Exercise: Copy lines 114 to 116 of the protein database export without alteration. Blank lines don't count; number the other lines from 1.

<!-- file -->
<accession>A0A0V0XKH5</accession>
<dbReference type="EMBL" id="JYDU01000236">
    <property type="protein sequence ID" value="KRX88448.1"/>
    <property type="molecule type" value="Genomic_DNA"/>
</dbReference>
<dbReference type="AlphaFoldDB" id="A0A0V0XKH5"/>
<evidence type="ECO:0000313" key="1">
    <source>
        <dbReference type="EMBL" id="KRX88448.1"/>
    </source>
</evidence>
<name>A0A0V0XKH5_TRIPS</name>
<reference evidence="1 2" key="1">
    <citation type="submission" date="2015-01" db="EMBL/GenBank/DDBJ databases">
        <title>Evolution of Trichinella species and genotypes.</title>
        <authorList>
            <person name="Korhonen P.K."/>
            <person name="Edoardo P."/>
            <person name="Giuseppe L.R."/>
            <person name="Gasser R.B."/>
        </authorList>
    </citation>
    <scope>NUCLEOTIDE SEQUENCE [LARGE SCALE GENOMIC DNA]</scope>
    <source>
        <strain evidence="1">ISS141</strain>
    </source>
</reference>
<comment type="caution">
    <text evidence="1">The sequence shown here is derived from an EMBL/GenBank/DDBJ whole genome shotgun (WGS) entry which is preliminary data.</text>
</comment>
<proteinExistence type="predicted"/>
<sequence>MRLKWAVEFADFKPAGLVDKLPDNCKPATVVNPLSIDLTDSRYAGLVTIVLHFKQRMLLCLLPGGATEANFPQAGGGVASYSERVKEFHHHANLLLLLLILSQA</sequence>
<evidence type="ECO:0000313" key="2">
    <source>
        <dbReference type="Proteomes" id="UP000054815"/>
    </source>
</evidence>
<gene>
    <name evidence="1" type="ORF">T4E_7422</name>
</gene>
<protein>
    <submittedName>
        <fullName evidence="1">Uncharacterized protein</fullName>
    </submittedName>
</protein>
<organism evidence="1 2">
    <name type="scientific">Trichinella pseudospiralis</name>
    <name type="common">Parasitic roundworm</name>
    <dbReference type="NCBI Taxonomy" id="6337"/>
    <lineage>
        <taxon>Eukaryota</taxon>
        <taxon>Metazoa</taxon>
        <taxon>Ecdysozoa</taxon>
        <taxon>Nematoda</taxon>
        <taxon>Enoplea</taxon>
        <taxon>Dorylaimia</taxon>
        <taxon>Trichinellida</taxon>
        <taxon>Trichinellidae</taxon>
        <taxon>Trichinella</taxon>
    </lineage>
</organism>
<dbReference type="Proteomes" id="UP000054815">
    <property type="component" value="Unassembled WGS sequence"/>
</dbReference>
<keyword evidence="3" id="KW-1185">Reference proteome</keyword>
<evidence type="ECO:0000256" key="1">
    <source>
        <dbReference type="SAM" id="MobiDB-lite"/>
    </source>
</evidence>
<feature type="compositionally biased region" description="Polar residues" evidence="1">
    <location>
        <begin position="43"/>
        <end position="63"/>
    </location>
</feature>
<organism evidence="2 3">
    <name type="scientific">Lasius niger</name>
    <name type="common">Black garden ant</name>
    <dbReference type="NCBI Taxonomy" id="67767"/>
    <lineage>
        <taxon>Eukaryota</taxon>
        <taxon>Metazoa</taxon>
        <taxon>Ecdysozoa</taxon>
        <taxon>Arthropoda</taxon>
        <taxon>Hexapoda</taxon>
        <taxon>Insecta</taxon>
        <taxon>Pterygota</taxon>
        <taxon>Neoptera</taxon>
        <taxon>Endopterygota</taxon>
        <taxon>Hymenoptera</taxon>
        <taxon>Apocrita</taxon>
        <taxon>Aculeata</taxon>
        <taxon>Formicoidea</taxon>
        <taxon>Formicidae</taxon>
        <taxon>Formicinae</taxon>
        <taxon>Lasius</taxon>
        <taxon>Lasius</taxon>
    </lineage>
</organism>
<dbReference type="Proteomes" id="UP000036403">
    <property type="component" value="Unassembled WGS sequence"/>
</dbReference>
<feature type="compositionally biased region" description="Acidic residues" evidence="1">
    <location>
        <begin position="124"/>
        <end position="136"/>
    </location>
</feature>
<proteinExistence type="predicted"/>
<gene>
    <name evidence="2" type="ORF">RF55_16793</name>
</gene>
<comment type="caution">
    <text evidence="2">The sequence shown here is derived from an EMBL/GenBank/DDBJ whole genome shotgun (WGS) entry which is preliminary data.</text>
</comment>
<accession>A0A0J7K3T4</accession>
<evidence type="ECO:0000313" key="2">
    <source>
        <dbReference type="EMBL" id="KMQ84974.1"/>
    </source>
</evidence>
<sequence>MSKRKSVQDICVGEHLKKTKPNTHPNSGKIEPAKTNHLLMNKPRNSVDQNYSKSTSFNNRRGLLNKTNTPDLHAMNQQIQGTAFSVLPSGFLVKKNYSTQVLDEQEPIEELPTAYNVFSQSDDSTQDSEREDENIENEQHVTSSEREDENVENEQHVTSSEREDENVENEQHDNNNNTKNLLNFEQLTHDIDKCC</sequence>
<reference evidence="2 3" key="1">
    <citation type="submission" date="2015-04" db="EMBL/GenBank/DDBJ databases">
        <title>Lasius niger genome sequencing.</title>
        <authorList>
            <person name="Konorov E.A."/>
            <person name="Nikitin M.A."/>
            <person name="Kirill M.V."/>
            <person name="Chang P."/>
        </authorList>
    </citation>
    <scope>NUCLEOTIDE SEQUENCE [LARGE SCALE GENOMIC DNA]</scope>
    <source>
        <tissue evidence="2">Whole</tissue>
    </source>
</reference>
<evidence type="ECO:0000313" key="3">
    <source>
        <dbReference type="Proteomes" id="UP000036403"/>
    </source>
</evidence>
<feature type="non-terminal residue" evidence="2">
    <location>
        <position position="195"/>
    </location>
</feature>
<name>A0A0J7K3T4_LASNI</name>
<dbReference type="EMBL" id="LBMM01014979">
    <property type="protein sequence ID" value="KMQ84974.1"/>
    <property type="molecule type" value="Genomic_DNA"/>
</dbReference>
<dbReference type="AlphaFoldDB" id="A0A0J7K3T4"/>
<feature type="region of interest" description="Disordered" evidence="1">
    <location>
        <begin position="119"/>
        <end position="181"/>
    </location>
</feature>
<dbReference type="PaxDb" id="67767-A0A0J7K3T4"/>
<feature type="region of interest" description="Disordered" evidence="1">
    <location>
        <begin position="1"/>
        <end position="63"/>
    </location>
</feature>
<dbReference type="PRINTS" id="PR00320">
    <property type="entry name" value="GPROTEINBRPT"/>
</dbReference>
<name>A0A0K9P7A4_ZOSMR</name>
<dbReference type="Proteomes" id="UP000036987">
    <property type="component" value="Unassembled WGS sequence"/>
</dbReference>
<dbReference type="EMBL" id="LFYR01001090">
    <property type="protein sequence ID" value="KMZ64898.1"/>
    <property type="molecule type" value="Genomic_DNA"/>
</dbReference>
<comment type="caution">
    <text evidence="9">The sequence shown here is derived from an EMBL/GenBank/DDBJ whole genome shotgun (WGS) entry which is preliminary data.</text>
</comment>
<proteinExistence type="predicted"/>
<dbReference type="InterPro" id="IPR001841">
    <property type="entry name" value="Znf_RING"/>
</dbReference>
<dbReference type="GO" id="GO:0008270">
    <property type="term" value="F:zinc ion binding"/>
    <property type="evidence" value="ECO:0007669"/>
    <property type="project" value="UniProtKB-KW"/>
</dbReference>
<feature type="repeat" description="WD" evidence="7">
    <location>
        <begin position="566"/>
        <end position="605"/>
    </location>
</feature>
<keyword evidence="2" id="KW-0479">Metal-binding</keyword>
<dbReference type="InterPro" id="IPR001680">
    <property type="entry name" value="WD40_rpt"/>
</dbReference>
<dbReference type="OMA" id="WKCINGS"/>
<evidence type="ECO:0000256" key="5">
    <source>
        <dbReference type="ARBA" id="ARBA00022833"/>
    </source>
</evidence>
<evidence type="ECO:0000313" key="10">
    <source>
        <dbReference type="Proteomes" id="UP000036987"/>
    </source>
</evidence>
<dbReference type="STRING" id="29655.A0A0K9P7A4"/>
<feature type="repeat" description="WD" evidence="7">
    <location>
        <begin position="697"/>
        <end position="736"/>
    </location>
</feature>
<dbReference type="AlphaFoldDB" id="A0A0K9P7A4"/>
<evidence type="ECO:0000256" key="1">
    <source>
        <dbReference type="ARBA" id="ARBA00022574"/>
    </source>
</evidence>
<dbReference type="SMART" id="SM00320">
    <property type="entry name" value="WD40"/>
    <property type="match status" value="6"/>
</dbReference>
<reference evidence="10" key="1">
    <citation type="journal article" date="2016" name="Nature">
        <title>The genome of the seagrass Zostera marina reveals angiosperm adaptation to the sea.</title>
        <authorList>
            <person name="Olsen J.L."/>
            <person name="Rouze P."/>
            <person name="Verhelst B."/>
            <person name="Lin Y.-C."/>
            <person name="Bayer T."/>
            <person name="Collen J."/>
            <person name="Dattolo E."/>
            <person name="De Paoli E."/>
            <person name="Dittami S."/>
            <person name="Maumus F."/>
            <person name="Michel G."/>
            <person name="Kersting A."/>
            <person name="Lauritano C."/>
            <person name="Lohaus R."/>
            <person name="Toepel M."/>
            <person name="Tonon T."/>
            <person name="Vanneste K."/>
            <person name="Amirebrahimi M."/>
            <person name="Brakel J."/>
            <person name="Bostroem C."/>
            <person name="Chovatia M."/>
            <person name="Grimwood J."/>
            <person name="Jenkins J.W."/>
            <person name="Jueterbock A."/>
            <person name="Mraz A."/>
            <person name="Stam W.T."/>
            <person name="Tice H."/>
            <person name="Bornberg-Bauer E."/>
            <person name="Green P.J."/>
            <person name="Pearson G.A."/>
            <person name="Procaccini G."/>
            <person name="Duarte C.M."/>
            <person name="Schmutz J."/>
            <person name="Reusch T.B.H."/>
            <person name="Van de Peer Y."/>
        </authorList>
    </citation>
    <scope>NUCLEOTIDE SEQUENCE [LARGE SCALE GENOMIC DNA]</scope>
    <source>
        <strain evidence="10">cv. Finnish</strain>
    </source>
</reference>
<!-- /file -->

<comment type="caution">
    <text evidence="2">The sequence shown here is derived from an EMBL/GenBank/DDBJ whole genome shotgun (WGS) entry which is preliminary data.</text>
</comment>